The less pressure per square centimeter, the less compaction. This argues for wider tires. But it is also a fact that a broader tire also pushes its ground pressure deeper into the soil. This is why.
You often hear it: compaction from a tire penetrates deeper into the soil as the tire gets wider. A tall tale or a simple truth? It’s the truth, and it can be easily explained by the laws of soil mechanics. This can still be seen as theory, but over the years, measurements have been taken by various researchers in several countries that support this theory.
Recent research by Swiss scientist Roger Stirnimann from the Hochschule für Agrar-, Forst und Lebensmittelwissenschaft (HAFL) in Switzerland also confirms the 70-year-old explanation of why a wide tire compacts deeper.
Stirnimann conducted measurements on the impact of modern tires, including VF tires and various track systems. The type of tire surface that exerts pressure on the ground doesn’t matter to the soil. Whether it’s a concrete tile or a smooth rubber tire, what matters are the pressure per square centimeter and the size of the contact area. This is not breaking news because as far back as 1953, German professor W. Söhne demonstrated that a wide tire compacts the soil deeper than a narrow one. Söhne determined that at a depth of 20 centimeters, the soil pressure increases as the tire width increases, even if you select the ratio between tire and load so that the soil pressure at the surface, under the wheel, remains the same. Under a wide tire, the ground cannot move sideways, so the load propagates deeper into the ground.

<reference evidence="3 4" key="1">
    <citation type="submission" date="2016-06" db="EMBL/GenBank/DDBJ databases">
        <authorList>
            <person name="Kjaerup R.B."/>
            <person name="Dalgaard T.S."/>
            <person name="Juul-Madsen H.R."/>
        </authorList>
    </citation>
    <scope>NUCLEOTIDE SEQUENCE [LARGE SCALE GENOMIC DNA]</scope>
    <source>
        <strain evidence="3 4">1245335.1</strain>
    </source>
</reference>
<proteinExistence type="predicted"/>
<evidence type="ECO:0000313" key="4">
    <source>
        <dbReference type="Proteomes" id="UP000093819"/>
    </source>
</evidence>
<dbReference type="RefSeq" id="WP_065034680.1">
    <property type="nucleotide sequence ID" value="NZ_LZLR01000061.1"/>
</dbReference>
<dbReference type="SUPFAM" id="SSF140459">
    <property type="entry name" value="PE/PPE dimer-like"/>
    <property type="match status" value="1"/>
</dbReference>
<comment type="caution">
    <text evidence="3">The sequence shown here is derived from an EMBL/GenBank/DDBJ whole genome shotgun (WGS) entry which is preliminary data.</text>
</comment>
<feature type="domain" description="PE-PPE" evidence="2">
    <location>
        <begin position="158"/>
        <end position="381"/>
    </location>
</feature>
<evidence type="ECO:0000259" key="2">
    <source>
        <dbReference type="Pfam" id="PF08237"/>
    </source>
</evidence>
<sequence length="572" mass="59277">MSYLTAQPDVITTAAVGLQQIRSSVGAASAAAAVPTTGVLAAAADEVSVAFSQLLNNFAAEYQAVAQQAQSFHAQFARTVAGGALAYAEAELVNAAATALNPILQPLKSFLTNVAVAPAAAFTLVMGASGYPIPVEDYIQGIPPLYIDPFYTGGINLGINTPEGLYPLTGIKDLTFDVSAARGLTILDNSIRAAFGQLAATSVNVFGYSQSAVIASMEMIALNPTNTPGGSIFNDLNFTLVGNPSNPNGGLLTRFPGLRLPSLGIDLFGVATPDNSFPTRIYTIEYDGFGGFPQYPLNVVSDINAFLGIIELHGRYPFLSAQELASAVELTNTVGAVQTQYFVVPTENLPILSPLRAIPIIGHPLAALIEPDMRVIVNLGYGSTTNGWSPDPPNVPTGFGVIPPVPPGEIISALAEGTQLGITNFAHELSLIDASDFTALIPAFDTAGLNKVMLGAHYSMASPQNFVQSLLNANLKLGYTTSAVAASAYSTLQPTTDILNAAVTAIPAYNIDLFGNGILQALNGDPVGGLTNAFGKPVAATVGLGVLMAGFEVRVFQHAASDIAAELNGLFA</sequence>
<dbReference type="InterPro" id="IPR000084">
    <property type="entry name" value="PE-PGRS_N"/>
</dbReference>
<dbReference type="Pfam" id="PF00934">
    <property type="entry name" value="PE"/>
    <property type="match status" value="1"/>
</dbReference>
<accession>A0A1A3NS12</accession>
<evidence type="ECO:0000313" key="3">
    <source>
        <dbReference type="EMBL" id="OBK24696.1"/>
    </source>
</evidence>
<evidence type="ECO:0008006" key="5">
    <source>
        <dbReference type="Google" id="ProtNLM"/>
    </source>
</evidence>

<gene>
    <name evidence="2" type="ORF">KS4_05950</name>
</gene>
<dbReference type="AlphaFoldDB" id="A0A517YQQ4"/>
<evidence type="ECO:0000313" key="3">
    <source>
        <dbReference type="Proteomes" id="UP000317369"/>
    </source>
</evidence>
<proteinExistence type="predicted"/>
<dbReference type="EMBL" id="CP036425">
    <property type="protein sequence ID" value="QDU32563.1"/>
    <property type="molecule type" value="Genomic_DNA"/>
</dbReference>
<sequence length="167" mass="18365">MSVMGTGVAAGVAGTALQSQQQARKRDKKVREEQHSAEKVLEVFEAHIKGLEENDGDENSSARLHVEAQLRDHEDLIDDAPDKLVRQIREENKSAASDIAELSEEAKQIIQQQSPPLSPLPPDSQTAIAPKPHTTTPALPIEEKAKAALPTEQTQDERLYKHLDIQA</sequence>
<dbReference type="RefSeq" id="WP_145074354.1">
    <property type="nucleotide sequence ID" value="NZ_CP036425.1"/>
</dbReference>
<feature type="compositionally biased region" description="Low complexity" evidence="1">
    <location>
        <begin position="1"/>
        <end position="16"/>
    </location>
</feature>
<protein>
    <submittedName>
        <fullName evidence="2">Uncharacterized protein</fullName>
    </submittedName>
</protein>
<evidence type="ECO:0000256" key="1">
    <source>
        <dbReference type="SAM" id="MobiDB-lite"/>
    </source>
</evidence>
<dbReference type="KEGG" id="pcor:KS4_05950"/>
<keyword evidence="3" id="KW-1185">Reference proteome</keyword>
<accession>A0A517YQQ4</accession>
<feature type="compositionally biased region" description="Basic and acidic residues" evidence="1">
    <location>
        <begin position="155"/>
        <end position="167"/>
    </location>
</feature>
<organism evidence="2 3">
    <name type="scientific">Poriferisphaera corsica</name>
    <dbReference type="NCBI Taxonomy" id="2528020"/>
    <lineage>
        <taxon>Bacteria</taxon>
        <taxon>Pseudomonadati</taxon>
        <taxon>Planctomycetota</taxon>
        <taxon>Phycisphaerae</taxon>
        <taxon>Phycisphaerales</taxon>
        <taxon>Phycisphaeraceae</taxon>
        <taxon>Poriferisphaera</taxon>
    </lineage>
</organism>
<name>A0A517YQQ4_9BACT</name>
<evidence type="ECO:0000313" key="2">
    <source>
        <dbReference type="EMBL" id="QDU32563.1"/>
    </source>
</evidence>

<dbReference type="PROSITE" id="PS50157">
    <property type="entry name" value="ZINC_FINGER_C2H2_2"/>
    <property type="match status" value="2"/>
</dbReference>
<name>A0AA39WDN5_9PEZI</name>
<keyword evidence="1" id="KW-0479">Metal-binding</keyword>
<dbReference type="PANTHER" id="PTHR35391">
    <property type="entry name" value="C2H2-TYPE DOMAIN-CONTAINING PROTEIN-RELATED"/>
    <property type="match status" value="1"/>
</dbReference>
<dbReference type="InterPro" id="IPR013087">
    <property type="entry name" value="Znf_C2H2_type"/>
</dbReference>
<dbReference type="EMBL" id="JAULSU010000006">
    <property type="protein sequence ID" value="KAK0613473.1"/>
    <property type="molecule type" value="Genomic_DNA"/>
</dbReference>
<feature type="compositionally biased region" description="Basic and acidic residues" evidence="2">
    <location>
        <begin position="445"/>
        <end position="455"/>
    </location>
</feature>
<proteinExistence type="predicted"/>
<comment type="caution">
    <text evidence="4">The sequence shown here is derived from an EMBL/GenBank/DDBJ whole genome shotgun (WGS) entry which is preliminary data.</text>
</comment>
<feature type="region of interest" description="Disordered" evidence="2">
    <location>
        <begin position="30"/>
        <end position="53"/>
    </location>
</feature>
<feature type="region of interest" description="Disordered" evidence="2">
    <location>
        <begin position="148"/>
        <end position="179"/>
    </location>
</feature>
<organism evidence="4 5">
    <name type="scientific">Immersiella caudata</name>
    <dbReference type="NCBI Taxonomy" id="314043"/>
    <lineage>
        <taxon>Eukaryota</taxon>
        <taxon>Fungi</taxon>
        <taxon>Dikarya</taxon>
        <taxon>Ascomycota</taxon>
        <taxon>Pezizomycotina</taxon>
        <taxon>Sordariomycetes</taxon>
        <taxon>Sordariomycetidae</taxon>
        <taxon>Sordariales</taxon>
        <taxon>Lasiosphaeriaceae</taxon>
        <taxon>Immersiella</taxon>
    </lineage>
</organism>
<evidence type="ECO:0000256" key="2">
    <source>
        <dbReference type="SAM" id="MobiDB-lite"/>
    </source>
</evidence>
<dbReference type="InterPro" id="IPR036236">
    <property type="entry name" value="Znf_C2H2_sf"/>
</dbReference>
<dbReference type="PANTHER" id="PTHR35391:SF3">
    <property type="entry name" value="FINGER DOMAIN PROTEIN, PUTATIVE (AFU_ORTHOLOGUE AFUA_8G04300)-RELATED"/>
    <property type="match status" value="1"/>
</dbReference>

Soil consists of soil particles, air, and water. Compaction occurs as tractors and machinery press the air volume out of the ground through their tires. The once-porous soil turns into a solid mass. The susceptibility of soil to compaction depends on the soil type and moisture content. Especially clay soil is more prone to compaction when it is moist.
In addition to pressure per square centimeter, the duration of the load is also important. The longer the pressure is exerted, the more the soil will compact. This is why compaction from tracks, compared to pneumatic tires, is greater than one might expect based on pressure per square centimeter alone. Vibrations also promote compaction. It’s a well-known phenomenon that when a heavy harvesting machine or track vehicle travels over the headland, the water in the ditch can ripple due to the vibrations apparently transmitted in the subsoil. In short, multiple factors come into play when it comes to whether and how deep compaction occurs. The main goal remains to prevent the applied pressure from exceeding the soil’s strength.